Ever wondered why engine noise gets louder on touchdown at an airport?
Aircraft thrust reversers are systems designed to redirect the exhaust airflow of gas turbine engines forward upon landing, providing additional deceleration during the landing rollout. Essentially, they rotate the direction of the engine thrust without having to rotate the entire engine 180 degrees, helping to slow the aircraft after it touches down on the runway. As a passenger, you will most likely notice a noise that sounds like an increase in thrust but is actually the exhaust being redirected forwards.
Thrust reversers enhance an aircraft’s braking efficiency, particularly during landing on relatively short runways or in adverse weather conditions. By deploying the reversers on touchdown, you can reduce the reliance on the aircraft’s wheel brakes at higher speeds after touchdown. In addition to reversers and wheel brakes, ground spoilers are deployed to ‘dump lift’, and effectively secure the aircraft on the runway. Whilst it’s not required to use reverse thrust in some circumstances, most large passenger aircraft will deploy it on landing.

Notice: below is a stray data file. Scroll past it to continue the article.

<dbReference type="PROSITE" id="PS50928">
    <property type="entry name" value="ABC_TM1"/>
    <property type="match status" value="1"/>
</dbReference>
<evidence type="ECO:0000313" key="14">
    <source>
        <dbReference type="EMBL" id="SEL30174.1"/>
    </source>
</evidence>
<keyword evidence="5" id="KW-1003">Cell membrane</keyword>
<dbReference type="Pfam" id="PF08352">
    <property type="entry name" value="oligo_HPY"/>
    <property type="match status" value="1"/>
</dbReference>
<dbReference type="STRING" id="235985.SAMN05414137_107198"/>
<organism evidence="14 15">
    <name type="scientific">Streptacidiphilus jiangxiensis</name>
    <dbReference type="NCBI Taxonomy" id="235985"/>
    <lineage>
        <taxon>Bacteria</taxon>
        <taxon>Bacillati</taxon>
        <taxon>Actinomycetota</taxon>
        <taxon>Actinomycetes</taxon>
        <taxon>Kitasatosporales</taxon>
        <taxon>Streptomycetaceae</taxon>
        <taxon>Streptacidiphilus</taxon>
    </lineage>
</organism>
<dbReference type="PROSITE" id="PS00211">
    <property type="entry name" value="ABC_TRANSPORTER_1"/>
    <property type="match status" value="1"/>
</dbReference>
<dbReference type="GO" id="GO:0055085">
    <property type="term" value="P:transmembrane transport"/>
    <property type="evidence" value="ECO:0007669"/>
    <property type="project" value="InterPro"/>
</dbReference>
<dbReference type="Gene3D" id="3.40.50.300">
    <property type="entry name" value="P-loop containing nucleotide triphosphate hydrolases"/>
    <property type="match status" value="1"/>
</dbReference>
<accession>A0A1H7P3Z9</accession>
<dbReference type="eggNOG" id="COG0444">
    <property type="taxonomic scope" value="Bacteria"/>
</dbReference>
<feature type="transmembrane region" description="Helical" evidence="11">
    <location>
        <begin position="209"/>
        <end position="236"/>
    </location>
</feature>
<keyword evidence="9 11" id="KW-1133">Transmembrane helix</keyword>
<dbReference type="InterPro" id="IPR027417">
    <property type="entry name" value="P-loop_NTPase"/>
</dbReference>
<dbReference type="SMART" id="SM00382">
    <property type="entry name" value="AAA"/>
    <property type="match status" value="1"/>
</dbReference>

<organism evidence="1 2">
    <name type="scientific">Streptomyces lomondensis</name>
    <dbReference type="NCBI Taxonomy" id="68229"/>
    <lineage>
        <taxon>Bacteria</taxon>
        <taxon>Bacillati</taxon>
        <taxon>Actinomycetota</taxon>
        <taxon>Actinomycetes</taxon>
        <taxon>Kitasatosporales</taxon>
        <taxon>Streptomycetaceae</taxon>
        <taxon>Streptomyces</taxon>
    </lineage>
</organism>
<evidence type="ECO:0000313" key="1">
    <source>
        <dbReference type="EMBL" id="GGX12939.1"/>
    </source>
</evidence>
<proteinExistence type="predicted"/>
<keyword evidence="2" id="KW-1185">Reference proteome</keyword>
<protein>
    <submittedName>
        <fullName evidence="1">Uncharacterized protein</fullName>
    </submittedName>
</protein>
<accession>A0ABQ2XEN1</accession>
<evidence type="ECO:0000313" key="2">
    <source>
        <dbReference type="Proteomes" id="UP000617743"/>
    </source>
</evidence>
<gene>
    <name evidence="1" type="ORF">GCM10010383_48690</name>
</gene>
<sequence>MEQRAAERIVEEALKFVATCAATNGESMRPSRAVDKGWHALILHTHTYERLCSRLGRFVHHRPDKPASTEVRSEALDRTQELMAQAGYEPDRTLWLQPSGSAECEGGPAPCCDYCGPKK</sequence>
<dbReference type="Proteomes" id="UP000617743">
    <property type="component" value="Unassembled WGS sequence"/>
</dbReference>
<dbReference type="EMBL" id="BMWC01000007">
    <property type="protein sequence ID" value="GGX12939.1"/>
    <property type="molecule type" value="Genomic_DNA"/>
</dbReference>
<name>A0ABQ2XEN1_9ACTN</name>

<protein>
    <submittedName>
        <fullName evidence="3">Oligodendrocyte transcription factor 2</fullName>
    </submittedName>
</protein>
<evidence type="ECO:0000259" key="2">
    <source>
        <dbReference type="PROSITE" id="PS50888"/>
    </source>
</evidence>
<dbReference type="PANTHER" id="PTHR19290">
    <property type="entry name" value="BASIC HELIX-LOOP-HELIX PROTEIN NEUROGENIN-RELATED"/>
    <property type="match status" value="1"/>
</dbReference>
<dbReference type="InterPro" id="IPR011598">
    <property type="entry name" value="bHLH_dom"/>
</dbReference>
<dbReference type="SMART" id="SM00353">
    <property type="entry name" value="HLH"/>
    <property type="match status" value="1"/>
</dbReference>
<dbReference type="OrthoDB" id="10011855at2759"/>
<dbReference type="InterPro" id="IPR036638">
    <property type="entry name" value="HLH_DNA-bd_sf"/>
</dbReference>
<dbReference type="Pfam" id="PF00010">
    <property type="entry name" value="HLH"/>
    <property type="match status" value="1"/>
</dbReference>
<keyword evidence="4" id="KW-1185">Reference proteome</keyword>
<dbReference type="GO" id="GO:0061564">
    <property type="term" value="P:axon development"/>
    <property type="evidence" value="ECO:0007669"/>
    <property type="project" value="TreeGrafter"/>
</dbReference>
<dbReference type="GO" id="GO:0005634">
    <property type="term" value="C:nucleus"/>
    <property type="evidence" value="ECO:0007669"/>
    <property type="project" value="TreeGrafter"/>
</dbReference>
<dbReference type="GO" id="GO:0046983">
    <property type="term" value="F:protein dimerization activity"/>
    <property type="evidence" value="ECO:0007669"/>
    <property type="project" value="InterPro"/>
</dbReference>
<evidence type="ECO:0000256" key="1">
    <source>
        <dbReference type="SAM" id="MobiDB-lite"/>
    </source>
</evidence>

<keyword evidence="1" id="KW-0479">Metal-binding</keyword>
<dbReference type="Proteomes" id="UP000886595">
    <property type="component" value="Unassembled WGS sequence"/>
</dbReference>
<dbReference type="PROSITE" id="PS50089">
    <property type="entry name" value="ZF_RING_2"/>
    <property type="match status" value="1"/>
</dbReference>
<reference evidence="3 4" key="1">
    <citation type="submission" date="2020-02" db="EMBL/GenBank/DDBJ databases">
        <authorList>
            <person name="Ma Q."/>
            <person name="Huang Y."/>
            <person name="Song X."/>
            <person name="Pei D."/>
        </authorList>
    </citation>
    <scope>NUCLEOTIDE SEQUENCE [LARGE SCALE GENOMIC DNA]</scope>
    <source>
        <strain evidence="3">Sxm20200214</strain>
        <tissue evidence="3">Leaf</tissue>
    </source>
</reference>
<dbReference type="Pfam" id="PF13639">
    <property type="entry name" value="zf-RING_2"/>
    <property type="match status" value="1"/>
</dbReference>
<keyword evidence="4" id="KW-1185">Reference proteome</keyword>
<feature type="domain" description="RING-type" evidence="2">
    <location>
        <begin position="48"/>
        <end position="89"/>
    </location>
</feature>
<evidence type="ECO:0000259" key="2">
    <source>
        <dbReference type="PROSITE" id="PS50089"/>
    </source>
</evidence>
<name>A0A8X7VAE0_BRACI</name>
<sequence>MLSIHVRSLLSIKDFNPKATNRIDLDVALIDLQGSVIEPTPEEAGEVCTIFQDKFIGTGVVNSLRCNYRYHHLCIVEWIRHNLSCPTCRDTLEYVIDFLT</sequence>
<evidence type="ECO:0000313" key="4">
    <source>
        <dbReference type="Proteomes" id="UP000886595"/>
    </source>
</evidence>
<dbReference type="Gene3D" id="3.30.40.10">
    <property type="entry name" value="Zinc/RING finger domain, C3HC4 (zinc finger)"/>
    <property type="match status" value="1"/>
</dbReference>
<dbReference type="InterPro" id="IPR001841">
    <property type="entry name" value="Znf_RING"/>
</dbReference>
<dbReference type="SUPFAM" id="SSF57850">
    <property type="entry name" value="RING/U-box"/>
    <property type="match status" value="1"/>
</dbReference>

What do thrust reversers look like?
Thrust reversers can take a variety of forms, but some are far more common. Let’s take a look at the main designs of reverse thrust systems found on commercial and private aircraft.
1. Clamshell reversers – officially called ‘Target-Type Reversers’ these are simple, hinged doors or clamshell-like structures that cover the rear section of the engine exhaust nozzle. When deployed, they redirect the exhaust gasses forward, generating the reverse thrust. This design is most commonly seen on early large passenger jets and business aircraft.
2. Cascade Thrust Reversers – also known as ‘bucket’ reversers, these use a series of blocker doors that extend into the exhaust stream, diverting the airflow forwards. These are commonly found on high bypass turbofan engines, so they are the design you…